Aasif Mandvi Calls on Donald Trump to Use Twitter to "Attack Hate Groups"

Aasif Mandvi - Getty - H 2016
Getty Images

Aasif Mandvi - Getty - H 2016

"We don’t want a pro forma apology extracted out of him reluctantly by a reporter," wrote the comedian.

Former Daily Show correspondent Aasif Mandvi wants President-elect Donald Trump to start tweeting about the "hate groups" that support him, according to an essay the comedian wrote for The New York Times, which went online on Saturday.

"When the president-elect wants to unleash his disapproval, or his thin skin has been ever so slightly bruised, the people responsible can be sure to find themselves on the receiving end of a Twitter barrage like none other," wrote Mandvi.

In his essay, the comedian, who grew up as a Muslim, called on Trump to "attack these hate groups and the people perpetrating hate crimes in his name the way he attacked the cast of the Broadway hit Hamilton, the cast of Saturday Night Live, the television personality Rosie O’Donnell, Gold Star families, The New York Times, Miss USA, the Fox News anchor Megyn Kelly, women accusing him of sexual misconduct, protesters and the I.R.S."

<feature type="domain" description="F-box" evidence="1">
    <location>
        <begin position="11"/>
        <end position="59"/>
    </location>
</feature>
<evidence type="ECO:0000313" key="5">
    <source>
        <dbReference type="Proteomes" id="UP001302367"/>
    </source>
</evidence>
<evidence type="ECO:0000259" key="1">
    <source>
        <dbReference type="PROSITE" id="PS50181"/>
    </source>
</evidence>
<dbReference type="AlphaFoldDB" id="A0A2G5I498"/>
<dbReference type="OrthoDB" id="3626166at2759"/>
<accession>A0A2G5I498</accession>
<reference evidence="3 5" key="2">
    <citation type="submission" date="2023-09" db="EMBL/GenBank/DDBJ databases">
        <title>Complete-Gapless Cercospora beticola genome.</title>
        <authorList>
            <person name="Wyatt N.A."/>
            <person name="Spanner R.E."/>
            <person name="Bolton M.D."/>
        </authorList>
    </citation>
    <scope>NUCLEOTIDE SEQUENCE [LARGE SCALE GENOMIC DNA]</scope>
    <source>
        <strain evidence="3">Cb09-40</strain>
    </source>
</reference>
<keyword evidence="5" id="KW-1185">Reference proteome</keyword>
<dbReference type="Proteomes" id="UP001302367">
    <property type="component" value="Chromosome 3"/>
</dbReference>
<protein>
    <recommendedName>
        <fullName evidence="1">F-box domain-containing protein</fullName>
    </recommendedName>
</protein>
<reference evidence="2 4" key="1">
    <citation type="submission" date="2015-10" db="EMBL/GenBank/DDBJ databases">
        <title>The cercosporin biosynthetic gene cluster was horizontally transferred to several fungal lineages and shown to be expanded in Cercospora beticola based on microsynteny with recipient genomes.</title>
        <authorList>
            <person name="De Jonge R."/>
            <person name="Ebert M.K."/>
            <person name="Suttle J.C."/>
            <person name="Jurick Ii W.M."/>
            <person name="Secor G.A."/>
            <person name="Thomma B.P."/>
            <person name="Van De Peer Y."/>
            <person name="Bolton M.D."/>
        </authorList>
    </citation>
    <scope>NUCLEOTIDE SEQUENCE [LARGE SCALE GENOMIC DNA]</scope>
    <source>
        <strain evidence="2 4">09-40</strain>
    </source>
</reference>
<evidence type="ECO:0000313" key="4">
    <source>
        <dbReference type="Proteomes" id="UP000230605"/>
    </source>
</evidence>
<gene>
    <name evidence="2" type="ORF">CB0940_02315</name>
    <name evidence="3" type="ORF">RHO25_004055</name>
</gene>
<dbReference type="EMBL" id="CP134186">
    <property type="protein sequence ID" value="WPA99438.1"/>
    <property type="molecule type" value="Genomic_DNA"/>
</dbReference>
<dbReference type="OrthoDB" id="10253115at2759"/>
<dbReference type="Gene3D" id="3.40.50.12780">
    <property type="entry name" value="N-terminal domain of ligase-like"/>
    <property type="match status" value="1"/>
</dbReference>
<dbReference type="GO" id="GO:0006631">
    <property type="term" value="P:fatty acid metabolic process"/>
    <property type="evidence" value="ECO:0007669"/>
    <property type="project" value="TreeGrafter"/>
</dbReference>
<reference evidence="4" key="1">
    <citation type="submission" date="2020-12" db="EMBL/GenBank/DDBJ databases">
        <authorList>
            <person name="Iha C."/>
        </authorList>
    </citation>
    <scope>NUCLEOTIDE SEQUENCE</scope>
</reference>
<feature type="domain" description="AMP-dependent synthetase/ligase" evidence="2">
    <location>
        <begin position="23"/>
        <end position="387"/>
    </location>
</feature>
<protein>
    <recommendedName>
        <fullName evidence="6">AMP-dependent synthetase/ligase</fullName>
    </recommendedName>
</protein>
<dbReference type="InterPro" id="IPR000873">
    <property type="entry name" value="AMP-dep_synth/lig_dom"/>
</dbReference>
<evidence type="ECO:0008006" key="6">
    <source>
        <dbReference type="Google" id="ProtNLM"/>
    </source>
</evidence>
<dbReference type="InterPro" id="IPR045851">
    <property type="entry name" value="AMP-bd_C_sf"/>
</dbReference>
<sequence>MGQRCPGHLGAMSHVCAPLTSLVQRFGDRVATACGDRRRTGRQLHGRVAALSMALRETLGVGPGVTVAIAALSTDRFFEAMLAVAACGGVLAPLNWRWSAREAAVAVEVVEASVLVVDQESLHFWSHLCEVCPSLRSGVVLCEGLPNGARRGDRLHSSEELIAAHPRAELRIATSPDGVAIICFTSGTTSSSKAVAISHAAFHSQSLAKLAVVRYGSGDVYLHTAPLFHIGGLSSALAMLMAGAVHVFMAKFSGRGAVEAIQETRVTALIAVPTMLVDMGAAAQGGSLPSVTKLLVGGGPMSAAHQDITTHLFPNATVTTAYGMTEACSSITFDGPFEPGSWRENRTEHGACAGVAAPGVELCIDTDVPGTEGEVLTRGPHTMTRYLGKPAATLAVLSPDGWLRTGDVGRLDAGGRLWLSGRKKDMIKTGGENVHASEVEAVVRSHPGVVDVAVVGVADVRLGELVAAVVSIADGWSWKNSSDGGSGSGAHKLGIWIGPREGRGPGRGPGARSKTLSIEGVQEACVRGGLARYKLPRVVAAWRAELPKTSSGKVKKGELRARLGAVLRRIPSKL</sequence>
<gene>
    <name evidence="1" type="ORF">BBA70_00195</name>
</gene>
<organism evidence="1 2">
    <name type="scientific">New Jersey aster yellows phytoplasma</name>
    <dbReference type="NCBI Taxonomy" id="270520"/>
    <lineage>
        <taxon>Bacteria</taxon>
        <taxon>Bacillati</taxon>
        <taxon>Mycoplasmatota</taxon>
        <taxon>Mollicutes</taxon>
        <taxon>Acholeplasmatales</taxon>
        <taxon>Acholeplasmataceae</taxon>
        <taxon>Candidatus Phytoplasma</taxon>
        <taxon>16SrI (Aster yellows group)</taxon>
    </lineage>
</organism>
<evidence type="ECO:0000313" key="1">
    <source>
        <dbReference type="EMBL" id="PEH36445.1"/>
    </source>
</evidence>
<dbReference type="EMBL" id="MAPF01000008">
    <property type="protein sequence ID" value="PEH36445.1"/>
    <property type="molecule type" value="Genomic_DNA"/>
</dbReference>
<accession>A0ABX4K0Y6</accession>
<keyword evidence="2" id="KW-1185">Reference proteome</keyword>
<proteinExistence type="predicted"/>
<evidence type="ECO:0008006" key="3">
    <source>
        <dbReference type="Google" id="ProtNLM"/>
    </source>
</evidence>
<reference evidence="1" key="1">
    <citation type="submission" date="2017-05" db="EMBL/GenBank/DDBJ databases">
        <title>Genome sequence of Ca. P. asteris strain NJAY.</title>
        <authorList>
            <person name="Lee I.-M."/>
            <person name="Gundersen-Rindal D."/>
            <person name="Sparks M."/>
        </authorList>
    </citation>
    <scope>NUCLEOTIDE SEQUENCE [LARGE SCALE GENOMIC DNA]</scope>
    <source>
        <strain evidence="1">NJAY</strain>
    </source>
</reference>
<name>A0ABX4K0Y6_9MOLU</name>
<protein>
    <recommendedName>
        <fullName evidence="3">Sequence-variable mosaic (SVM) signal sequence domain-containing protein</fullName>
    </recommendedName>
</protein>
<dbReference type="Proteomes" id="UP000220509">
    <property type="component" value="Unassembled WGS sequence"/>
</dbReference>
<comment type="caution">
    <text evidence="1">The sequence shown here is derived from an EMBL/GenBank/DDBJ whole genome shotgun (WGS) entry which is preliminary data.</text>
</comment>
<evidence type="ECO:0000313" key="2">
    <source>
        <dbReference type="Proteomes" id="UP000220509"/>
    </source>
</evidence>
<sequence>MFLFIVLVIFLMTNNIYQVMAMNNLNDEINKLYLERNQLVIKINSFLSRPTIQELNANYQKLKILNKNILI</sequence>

Mandvi suggested Trump should use his Twitter handle to tackle the issue, not the press, referencing his "Stop it" comment to 60 Minutes about acts of violence since the election. "We don’t want a pro forma apology extracted out of him reluctantly by a reporter," wrote Mandvi. "We want him to feel so hurt and angry about Nazis using his name that he is up tweeting at 3 a.m."

He even offered up sample tweets for Trump to use. "Neo-Nazis are haters and losers. Nasty people. #smallhands #lowenergy," or, "Time to retire the boring and unfunny Hitler salute, highly overrated," suggested Mandvi.

"For now we are waiting for Mr. Trump to do what only he can do best: call out the racists and the bigots in 140-character hyperventilating temper tantrums," concluded Mandvi.

Mandvi spoke to The Hollywood Reporter back in August about the election, calling it "the most absurdist version of what you’d think would potentially happen."